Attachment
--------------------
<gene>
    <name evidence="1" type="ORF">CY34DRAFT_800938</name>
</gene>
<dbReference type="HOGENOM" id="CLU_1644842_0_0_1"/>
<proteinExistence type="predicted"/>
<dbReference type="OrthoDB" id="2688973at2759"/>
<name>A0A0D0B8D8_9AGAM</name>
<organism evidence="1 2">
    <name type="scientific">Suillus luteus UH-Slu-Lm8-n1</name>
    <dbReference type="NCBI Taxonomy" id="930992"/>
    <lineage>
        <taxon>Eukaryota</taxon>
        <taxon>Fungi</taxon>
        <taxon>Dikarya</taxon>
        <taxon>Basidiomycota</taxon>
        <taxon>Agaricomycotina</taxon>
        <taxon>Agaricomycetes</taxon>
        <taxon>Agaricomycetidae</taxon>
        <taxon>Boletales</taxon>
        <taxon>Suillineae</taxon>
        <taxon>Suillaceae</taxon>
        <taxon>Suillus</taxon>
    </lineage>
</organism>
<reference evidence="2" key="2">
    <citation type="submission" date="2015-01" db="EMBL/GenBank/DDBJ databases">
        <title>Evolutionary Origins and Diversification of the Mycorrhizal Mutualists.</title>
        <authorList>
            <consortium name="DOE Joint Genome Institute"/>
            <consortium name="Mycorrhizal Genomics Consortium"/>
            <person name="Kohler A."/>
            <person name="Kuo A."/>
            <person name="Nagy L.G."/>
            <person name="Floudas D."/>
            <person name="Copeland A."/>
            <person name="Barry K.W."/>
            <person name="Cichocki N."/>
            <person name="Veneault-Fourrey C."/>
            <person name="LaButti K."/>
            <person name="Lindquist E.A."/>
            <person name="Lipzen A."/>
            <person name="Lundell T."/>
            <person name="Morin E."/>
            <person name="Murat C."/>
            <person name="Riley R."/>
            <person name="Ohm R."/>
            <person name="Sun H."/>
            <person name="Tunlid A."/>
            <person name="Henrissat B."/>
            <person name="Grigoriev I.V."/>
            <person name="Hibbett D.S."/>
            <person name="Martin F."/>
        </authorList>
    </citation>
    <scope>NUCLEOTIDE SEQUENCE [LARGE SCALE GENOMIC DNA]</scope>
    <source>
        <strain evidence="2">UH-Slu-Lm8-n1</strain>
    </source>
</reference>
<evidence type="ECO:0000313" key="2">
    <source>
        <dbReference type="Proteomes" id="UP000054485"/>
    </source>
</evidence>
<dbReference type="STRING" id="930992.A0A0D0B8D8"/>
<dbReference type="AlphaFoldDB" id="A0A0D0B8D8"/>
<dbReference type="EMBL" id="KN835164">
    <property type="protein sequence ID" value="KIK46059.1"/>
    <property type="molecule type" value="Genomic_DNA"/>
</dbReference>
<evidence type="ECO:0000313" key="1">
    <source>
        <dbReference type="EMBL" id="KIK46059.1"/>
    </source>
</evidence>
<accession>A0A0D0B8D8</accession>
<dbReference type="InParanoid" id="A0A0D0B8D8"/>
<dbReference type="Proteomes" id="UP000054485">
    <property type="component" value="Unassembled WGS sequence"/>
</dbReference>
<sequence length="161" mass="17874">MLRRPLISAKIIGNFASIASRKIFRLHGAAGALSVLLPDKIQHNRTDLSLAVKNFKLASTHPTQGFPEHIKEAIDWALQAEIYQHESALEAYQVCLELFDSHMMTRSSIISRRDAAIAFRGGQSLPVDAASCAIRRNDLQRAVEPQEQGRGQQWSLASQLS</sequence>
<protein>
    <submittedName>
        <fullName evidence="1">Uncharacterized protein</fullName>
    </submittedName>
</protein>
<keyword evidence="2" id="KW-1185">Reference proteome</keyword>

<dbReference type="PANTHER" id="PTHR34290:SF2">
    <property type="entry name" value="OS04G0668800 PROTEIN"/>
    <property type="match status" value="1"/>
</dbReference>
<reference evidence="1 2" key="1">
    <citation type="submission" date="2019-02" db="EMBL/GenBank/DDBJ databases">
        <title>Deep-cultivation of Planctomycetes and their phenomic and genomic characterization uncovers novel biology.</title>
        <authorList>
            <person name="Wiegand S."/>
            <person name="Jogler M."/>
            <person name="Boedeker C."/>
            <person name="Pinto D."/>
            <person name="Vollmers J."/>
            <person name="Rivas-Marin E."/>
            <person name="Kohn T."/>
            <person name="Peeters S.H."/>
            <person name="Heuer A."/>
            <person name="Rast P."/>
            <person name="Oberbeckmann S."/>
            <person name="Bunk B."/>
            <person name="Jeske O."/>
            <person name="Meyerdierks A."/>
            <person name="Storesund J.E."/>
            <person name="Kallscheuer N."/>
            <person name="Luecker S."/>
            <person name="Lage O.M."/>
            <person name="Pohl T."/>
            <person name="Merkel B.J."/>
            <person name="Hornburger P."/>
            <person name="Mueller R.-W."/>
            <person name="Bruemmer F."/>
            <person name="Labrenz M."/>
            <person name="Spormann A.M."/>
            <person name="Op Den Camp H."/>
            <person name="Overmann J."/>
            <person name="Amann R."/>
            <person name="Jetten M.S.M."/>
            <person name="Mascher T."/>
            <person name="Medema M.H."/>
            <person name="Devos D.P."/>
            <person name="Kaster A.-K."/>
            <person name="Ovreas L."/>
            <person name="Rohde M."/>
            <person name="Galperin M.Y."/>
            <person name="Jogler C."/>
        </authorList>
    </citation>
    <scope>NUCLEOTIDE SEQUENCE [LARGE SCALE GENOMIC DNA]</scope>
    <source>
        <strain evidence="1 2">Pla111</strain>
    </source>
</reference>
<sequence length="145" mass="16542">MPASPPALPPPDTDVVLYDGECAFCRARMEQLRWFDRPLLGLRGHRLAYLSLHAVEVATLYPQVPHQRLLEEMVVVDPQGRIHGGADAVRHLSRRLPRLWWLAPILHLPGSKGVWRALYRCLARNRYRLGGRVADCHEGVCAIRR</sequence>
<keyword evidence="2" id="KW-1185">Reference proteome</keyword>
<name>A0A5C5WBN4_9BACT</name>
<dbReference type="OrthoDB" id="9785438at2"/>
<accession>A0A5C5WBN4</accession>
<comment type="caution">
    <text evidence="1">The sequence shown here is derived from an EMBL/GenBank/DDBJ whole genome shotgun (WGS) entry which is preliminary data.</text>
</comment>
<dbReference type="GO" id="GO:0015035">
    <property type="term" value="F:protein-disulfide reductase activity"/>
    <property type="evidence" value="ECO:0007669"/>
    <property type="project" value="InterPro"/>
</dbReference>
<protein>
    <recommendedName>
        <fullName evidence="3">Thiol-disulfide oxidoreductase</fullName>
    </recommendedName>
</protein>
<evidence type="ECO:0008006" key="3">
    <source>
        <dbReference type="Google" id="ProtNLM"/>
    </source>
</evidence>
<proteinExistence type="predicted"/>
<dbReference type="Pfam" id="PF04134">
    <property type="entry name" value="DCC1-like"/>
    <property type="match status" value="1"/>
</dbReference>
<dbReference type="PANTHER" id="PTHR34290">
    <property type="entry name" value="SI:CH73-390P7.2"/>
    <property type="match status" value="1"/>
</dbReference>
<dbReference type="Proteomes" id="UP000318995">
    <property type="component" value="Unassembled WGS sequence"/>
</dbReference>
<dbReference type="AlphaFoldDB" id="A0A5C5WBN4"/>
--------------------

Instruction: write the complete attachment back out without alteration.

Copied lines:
<gene>
    <name evidence="1" type="ORF">CY34DRAFT_800938</name>
</gene>
<dbReference type="HOGENOM" id="CLU_1644842_0_0_1"/>
<proteinExistence type="predicted"/>
<dbReference type="OrthoDB" id="2688973at2759"/>
<name>A0A0D0B8D8_9AGAM</name>
<organism evidence="1 2">
    <name type="scientific">Suillus luteus UH-Slu-Lm8-n1</name>
    <dbReference type="NCBI Taxonomy" id="930992"/>
    <lineage>
        <taxon>Eukaryota</taxon>
        <taxon>Fungi</taxon>
        <taxon>Dikarya</taxon>
        <taxon>Basidiomycota</taxon>
        <taxon>Agaricomycotina</taxon>
        <taxon>Agaricomycetes</taxon>
        <taxon>Agaricomycetidae</taxon>
        <taxon>Boletales</taxon>
        <taxon>Suillineae</taxon>
        <taxon>Suillaceae</taxon>
        <taxon>Suillus</taxon>
    </lineage>
</organism>
<reference evidence="2" key="2">
    <citation type="submission" date="2015-01" db="EMBL/GenBank/DDBJ databases">
        <title>Evolutionary Origins and Diversification of the Mycorrhizal Mutualists.</title>
        <authorList>
            <consortium name="DOE Joint Genome Institute"/>
            <consortium name="Mycorrhizal Genomics Consortium"/>
            <person name="Kohler A."/>
            <person name="Kuo A."/>
            <person name="Nagy L.G."/>
            <person name="Floudas D."/>
            <person name="Copeland A."/>
            <person name="Barry K.W."/>
            <person name="Cichocki N."/>
            <person name="Veneault-Fourrey C."/>
            <person name="LaButti K."/>
            <person name="Lindquist E.A."/>
            <person name="Lipzen A."/>
            <person name="Lundell T."/>
            <person name="Morin E."/>
            <person name="Murat C."/>
            <person name="Riley R."/>
            <person name="Ohm R."/>
            <person name="Sun H."/>
            <person name="Tunlid A."/>
            <person name="Henrissat B."/>
            <person name="Grigoriev I.V."/>
            <person name="Hibbett D.S."/>
            <person name="Martin F."/>
        </authorList>
    </citation>
    <scope>NUCLEOTIDE SEQUENCE [LARGE SCALE GENOMIC DNA]</scope>
    <source>
        <strain evidence="2">UH-Slu-Lm8-n1</strain>
    </source>
</reference>
<evidence type="ECO:0000313" key="2">
    <source>
        <dbReference type="Proteomes" id="UP000054485"/>
    </source>
</evidence>
<dbReference type="STRING" id="930992.A0A0D0B8D8"/>
<dbReference type="AlphaFoldDB" id="A0A0D0B8D8"/>
<dbReference type="EMBL" id="KN835164">
    <property type="protein sequence ID" value="KIK46059.1"/>
    <property type="molecule type" value="Genomic_DNA"/>
</dbReference>
<evidence type="ECO:0000313" key="1">
    <source>
        <dbReference type="EMBL" id="KIK46059.1"/>
    </source>
</evidence>
<accession>A0A0D0B8D8</accession>
<dbReference type="InParanoid" id="A0A0D0B8D8"/>
<dbReference type="Proteomes" id="UP000054485">
    <property type="component" value="Unassembled WGS sequence"/>
</dbReference>
<sequence length="161" mass="17874">MLRRPLISAKIIGNFASIASRKIFRLHGAAGALSVLLPDKIQHNRTDLSLAVKNFKLASTHPTQGFPEHIKEAIDWALQAEIYQHESALEAYQVCLELFDSHMMTRSSIISRRDAAIAFRGGQSLPVDAASCAIRRNDLQRAVEPQEQGRGQQWSLASQLS</sequence>
<protein>
    <submittedName>
        <fullName evidence="1">Uncharacterized protein</fullName>
    </submittedName>
</protein>
<keyword evidence="2" id="KW-1185">Reference proteome</keyword>

<dbReference type="PANTHER" id="PTHR34290:SF2">
    <property type="entry name" value="OS04G0668800 PROTEIN"/>
    <property type="match status" value="1"/>
</dbReference>
<reference evidence="1 2" key="1">
    <citation type="submission" date="2019-02" db="EMBL/GenBank/DDBJ databases">
        <title>Deep-cultivation of Planctomycetes and their phenomic and genomic characterization uncovers novel biology.</title>
        <authorList>
            <person name="Wiegand S."/>
            <person name="Jogler M."/>
            <person name="Boedeker C."/>
            <person name="Pinto D."/>
            <person name="Vollmers J."/>
            <person name="Rivas-Marin E."/>
            <person name="Kohn T."/>
            <person name="Peeters S.H."/>
            <person name="Heuer A."/>
            <person name="Rast P."/>
            <person name="Oberbeckmann S."/>
            <person name="Bunk B."/>
            <person name="Jeske O."/>
            <person name="Meyerdierks A."/>
            <person name="Storesund J.E."/>
            <person name="Kallscheuer N."/>
            <person name="Luecker S."/>
            <person name="Lage O.M."/>
            <person name="Pohl T."/>
            <person name="Merkel B.J."/>
            <person name="Hornburger P."/>
            <person name="Mueller R.-W."/>
            <person name="Bruemmer F."/>
            <person name="Labrenz M."/>
            <person name="Spormann A.M."/>
            <person name="Op Den Camp H."/>
            <person name="Overmann J."/>
            <person name="Amann R."/>
            <person name="Jetten M.S.M."/>
            <person name="Mascher T."/>
            <person name="Medema M.H."/>
            <person name="Devos D.P."/>
            <person name="Kaster A.-K."/>
            <person name="Ovreas L."/>
            <person name="Rohde M."/>
            <person name="Galperin M.Y."/>
            <person name="Jogler C."/>
        </authorList>
    </citation>
    <scope>NUCLEOTIDE SEQUENCE [LARGE SCALE GENOMIC DNA]</scope>
    <source>
        <strain evidence="1 2">Pla111</strain>
    </source>
</reference>
<sequence length="145" mass="16542">MPASPPALPPPDTDVVLYDGECAFCRARMEQLRWFDRPLLGLRGHRLAYLSLHAVEVATLYPQVPHQRLLEEMVVVDPQGRIHGGADAVRHLSRRLPRLWWLAPILHLPGSKGVWRALYRCLARNRYRLGGRVADCHEGVCAIRR</sequence>
<keyword evidence="2" id="KW-1185">Reference proteome</keyword>
<name>A0A5C5WBN4_9BACT</name>
<dbReference type="OrthoDB" id="9785438at2"/>
<accession>A0A5C5WBN4</accession>
<comment type="caution">
    <text evidence="1">The sequence shown here is derived from an EMBL/GenBank/DDBJ whole genome shotgun (WGS) entry which is preliminary data.</text>
</comment>
<dbReference type="GO" id="GO:0015035">
    <property type="term" value="F:protein-disulfide reductase activity"/>
    <property type="evidence" value="ECO:0007669"/>
    <property type="project" value="InterPro"/>
</dbReference>
<protein>
    <recommendedName>
        <fullName evidence="3">Thiol-disulfide oxidoreductase</fullName>
    </recommendedName>
</protein>
<evidence type="ECO:0008006" key="3">
    <source>
        <dbReference type="Google" id="ProtNLM"/>
    </source>
</evidence>
<proteinExistence type="predicted"/>
<dbReference type="Pfam" id="PF04134">
    <property type="entry name" value="DCC1-like"/>
    <property type="match status" value="1"/>
</dbReference>
<dbReference type="PANTHER" id="PTHR34290">
    <property type="entry name" value="SI:CH73-390P7.2"/>
    <property type="match status" value="1"/>
</dbReference>
<dbReference type="Proteomes" id="UP000318995">
    <property type="component" value="Unassembled WGS sequence"/>
</dbReference>
<dbReference type="AlphaFoldDB" id="A0A5C5WBN4"/>